Age to Begin Breast Self-Examination

Hormonal changes begin occurring from the onset of puberty, i.e. when the girl reaches twelve years of age in normal circumstances. When the girl is in her post-puberty, which is roughly twenty years, the estrogen amounts have generally built up to their maturity levels. This is when breast self-examination must begin.
 

The breast self-examination must be carried out as a routine procedure. In fact every woman who has crossed the age of twenty years must carry out the examination once a month while in the shower. When the woman has crossed the age of forty years, then only breast self-examination is not enough. At that time, the woman must have a mammogram taken at least once a year.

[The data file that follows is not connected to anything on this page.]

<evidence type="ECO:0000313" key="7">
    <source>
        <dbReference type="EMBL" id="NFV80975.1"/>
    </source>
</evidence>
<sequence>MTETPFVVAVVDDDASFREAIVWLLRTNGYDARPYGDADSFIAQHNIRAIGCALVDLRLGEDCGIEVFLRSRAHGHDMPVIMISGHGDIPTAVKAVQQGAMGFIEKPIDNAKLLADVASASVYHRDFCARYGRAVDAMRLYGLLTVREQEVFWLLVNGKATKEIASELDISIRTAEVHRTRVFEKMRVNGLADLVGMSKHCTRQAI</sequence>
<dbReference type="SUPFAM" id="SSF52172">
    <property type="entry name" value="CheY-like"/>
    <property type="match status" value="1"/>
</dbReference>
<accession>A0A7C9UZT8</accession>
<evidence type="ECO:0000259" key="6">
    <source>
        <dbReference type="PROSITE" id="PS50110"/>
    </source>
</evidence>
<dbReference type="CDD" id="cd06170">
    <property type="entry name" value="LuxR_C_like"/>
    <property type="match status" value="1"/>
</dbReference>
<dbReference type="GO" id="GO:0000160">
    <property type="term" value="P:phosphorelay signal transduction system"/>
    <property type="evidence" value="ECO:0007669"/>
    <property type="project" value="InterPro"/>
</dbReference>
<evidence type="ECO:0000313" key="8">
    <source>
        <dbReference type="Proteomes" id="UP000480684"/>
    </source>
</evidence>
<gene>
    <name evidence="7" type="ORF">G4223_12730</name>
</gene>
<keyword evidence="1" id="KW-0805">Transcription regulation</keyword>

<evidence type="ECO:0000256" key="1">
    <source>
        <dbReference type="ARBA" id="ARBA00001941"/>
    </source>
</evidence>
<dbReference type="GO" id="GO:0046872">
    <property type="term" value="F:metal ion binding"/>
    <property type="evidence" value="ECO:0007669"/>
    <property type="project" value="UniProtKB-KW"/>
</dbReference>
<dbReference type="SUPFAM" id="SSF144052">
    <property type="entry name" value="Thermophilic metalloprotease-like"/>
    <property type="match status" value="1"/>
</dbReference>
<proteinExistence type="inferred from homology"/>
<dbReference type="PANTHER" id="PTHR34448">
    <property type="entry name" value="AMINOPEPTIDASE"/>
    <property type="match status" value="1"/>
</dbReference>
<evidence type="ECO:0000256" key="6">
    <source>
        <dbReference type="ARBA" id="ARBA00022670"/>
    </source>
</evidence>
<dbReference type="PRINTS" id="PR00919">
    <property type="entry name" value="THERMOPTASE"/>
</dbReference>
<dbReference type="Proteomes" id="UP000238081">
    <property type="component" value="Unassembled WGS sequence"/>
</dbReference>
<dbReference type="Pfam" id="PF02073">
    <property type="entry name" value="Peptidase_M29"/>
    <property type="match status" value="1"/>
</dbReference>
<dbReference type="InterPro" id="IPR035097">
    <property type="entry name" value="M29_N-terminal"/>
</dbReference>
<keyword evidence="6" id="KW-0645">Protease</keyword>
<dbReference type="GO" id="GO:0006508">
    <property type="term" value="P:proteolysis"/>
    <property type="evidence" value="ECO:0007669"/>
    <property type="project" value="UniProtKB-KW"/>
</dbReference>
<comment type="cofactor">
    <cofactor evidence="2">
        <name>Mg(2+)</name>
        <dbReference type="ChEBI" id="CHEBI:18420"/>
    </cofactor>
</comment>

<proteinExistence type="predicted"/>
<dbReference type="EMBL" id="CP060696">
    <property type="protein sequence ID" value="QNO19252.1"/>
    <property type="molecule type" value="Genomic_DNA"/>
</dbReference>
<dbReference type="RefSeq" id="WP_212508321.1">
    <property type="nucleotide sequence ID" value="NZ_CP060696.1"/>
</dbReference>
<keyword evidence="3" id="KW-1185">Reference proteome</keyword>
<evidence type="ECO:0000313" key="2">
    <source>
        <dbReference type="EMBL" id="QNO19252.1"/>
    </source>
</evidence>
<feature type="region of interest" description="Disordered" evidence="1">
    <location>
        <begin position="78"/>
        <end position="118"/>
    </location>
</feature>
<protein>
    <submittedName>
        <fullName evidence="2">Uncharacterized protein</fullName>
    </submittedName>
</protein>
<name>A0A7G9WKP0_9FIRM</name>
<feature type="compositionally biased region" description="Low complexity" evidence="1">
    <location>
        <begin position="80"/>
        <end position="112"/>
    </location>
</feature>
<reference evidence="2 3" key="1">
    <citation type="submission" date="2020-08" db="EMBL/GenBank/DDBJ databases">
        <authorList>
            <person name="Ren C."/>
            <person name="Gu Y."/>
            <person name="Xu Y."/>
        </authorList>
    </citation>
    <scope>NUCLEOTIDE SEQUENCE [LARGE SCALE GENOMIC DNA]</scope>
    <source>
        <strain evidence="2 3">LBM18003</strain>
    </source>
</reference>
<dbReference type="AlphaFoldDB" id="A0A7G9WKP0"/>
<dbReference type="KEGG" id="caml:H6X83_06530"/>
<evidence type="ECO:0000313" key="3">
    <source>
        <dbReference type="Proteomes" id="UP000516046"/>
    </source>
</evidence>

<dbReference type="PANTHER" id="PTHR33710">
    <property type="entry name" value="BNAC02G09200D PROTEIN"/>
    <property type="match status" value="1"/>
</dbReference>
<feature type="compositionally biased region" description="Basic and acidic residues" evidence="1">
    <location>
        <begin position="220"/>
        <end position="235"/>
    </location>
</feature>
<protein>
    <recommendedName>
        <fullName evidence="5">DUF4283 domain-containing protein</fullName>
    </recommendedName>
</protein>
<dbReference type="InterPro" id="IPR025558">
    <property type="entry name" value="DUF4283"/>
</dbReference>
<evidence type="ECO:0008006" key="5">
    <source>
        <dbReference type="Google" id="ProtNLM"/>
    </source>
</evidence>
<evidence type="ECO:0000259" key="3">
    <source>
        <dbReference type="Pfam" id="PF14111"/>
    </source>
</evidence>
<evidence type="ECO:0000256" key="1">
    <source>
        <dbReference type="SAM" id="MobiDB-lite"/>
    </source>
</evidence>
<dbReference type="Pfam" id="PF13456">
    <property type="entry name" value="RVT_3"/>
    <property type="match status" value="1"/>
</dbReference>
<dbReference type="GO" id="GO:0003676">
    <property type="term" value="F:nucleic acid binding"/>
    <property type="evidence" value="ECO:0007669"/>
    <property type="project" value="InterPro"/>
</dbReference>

The Best Time to Self-Examine the Breasts

Breasts are prone to undergo several changes within the menstrual cycle of the woman. At some times during the cycle, the breasts are soft; while at some other times, they may be firm. This happens generally in the later days of the menstrual cycle. When the breasts are firm, it is more difficult to check them for any lumpy growths. Therefore, the ideal time for carrying out breast self-examination would be one week after the menstrual flow has occurred.